Rowan could be next legal battleground over public prayer
Published 12:00 am Saturday, February 18, 2012
By Scott Jenkins
The U.S. Supreme Court’s decision to let stand a ruling that Forsyth County commissioners’ opening prayers are unconstitutional is rippling across the state as other governments examine their own practices.
And it could be setting up a legal showdown in Rowan County.
The nation’s highest court declined in January to hear an appeal to the 4th Circuit Court of Appeals’ 2011 ruling that prayers to open Forsyth County board meetings were too overwhelmingly Christian.
That decision ended a five-year court battle between Forsyth commissioners and critics of the board’s prayer policies. It led the American Civil Liberties Union to call on other government bodies to adhere to the ruling and end sectarian prayer.
Rowan was among 25 to 30 government bodies across North Carolina to get a letter recently from the state chapter of the ACLU citing residents’ complaints about prayers that open their meetings.
Last week, a number of Rowan commissioners said they won’t alter the board’s policy or ask anyone to tone down their beliefs when giving the invocation to start meetings. Commissioner Jim Sides even said he’s willing to go to jail over it.
Katherine Parker, the state ACLU’s legal director, said Friday that most of the governments contacted are working with their county and city attorneys “to make sure they’re in compliance with the law.”
“The Rowan County Board of Commissioners is the first one out of 25 or 30 saying that they’re going to completely disregard the law,” Parker said.
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The Forsyth County prayer fight stretches back to at least 2006.
According to reporting by the Winston-Salem Journal, the ACLU asked commissioners in October of that year to stop opening meetings with prayer “invoking the name of Jesus Christ.” and adopt a policy banning sectarian prayers.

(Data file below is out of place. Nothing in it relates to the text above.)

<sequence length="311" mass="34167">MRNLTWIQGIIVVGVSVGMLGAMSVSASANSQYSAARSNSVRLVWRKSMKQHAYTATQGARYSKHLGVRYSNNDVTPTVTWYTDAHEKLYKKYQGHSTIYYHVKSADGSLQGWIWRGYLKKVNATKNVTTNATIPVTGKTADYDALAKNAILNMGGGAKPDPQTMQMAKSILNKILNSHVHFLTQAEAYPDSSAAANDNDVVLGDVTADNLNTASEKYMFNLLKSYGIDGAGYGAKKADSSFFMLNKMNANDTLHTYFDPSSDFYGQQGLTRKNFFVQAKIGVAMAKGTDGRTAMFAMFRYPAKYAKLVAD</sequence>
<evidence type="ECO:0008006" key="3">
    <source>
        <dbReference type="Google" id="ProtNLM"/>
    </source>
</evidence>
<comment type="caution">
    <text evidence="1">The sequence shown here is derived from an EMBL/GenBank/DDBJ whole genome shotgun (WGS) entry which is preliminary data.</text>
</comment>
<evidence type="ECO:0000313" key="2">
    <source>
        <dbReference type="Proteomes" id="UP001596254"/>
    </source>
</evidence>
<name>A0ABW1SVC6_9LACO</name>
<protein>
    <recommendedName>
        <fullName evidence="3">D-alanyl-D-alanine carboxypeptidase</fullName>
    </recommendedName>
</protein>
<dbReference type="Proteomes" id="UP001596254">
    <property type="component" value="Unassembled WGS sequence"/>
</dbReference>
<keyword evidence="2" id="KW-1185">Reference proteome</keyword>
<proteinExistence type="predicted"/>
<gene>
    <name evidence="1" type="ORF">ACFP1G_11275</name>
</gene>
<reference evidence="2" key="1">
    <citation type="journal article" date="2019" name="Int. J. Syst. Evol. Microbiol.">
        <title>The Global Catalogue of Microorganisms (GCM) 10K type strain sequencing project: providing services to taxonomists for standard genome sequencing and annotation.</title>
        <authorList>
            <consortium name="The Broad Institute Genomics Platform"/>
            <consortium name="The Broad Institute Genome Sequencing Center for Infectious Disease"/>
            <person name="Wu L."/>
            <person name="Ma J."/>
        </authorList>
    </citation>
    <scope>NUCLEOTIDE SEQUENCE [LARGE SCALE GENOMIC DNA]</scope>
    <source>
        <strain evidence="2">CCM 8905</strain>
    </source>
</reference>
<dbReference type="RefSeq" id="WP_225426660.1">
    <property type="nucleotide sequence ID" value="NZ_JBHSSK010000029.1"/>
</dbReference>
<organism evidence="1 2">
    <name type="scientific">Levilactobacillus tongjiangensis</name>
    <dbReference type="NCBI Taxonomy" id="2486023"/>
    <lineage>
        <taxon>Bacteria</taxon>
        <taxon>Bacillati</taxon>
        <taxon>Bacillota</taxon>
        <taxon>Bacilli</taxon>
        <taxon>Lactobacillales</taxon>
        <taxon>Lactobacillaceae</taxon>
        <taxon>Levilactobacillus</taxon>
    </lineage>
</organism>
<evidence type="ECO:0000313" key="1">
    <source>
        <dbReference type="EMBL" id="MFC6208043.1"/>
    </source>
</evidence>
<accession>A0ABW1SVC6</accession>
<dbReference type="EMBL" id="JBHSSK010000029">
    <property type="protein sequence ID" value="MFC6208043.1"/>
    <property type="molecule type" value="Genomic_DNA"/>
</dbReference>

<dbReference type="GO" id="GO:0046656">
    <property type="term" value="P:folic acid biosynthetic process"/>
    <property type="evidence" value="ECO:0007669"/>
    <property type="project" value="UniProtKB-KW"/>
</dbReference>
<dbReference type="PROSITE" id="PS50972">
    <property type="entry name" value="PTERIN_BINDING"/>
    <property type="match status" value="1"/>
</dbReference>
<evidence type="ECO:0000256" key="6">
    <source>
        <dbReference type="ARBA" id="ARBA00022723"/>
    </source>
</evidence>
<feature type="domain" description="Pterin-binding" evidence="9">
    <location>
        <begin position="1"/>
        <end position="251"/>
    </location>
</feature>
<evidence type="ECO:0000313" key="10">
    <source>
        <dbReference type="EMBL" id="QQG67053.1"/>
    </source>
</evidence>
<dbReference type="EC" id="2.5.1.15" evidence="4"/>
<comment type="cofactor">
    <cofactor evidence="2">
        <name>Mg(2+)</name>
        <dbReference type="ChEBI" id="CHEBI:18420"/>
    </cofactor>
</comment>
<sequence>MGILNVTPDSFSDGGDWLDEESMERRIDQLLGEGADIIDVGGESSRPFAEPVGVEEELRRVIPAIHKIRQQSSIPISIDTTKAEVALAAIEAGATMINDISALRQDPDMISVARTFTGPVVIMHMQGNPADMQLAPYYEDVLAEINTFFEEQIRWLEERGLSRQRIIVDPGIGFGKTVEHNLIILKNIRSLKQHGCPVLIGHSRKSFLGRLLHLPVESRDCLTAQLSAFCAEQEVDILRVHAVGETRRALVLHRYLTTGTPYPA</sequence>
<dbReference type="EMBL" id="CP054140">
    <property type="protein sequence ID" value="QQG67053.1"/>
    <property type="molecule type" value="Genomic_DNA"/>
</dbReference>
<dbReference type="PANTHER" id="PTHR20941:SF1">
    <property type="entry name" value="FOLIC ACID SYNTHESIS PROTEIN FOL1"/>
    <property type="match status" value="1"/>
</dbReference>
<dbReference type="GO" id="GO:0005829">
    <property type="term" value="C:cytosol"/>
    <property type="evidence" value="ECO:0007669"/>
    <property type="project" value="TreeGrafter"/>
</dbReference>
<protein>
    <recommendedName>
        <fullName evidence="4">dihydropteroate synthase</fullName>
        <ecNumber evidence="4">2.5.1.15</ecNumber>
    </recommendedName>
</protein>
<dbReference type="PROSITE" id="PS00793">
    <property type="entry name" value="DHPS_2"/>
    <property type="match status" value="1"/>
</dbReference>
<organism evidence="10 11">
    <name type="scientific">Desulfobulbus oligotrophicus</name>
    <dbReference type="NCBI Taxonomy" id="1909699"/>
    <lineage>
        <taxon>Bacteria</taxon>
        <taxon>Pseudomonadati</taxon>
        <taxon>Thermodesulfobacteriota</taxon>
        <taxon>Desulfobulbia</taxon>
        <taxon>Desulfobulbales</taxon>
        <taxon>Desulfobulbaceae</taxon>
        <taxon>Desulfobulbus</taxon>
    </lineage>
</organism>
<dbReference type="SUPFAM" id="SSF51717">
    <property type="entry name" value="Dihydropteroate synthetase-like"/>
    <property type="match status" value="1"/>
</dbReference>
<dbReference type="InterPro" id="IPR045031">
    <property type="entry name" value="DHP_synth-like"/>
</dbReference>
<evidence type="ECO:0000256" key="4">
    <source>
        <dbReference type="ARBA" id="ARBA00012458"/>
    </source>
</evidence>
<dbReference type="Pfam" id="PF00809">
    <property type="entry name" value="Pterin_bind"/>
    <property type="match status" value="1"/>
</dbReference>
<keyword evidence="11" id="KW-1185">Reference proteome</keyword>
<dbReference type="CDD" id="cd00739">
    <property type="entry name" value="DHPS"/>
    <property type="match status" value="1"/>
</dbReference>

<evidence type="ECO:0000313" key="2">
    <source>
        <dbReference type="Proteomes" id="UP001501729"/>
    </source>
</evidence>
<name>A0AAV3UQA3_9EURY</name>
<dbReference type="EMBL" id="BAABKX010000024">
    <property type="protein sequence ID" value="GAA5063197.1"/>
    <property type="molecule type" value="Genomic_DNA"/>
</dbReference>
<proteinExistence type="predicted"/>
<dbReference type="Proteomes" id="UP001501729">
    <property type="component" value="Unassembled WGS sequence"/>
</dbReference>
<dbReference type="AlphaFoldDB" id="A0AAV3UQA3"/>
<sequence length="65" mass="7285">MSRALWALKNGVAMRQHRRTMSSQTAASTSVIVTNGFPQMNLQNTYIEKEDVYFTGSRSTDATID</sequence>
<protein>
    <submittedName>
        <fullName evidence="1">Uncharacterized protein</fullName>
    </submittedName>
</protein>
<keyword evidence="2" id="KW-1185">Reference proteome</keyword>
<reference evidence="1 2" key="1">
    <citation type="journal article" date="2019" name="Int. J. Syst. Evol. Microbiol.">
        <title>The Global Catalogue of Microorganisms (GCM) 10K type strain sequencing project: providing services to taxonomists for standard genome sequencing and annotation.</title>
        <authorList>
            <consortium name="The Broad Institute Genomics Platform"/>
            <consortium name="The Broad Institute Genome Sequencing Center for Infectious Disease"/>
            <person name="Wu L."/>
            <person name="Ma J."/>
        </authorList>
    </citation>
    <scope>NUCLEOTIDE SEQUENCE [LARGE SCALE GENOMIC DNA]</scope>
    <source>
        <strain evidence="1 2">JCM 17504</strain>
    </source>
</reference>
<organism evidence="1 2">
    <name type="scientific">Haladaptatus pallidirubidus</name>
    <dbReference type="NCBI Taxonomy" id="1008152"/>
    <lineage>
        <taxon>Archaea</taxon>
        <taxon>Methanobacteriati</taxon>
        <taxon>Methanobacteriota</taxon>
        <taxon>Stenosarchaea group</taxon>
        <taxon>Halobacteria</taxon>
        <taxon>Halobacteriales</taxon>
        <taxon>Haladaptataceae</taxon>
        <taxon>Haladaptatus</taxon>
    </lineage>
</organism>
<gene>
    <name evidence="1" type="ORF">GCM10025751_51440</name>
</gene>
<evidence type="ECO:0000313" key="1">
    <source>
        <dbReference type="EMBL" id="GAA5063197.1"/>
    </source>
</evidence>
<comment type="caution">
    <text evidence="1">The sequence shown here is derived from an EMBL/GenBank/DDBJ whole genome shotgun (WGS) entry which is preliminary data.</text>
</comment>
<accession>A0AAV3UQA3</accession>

In early 2007, three Forsyth residents represented by attorneys for the ACLU and Americans United for Separation of Church and State filed a federal lawsuit seeking to stop sectarian prayer at county government meetings.
Over the next couple of years, the commissioners agreed to accept free legal defense from the conservative-Christian Alliance Defense Fund and cash from the N.C. Partnership for Religious Liberty to help pay the ACLU’s legal fees if the county eventually lost the case.
Beginning in late 2009, the county lost successive court rulings and appeals in federal and district courts, then in the 4th Circuit Court, where the majority opinion said that even though the county’s policy was to invite local religious leaders to pray “according to the dictates of their faith” but to avoid proselytizing or disparaging other faiths, the prayers were still unconstitutional because they “referred to Jesus, Jesus Christ, Christ, or Savior with overwhelming frequency.”
When the Supreme Court declined to hear an appeal to that ruling, it essentially let stand the court’s landmark 1983 decision — in a case involving the Nebraska state legislature and its paid chaplain — that there’s nothing wrong with opening governments meeting in prayer, as long as the prayer doesn’t favor one religion over another.
Parker, the ACLU legal director, puts it this way:
“A reference to a general god is considered nonsectarian. What’s sectarian is when someone references a deity in whom only a particular religion believes.”
Parker said with the Forsyth County ruling, she expects the ACLU will hear more complaints about sectarian prayer. But she’s already hearing about governments statewide reviewing their own policies to head off those complaints.
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In Kannapolis, city officials have been aware of the Forsyth case for some time, City Manager Mike Legg said, and the issue “sort of came to a head with Rowan County receiving the letter.”
While Kannapolis has no specific policy, it does have a longstanding tradition of prayer to open meetings. Council members pray on a rotating basis. Legg said he’s never heard a complaint from a resident and doesn’t think he would, “but it’s pretty clear that’s secondary in the end to what the courts say.”
Legg said Wally Safrit, the city’s attorney, is studying the prayer issue now. He said city officials will likely “explore alternatives” and bring an opinion to the council at an upcoming meeting.
“We’re not waiting for pressure from any outside groups,” Legg said. “We’ll take it up sooner rather than later.”
He added, “If it’s the law of the land, which it sounds like it is, we won’t be the only ones having to sort though that issue.”
Richard Koch, attorney for Cabarrus County, said that while Cabarrus officials are evaluating the 4th Circuit Court’s ruling, they’re doing it “in view of other case law.” The answer may not be as “black and white” as the ACLU argues, he said.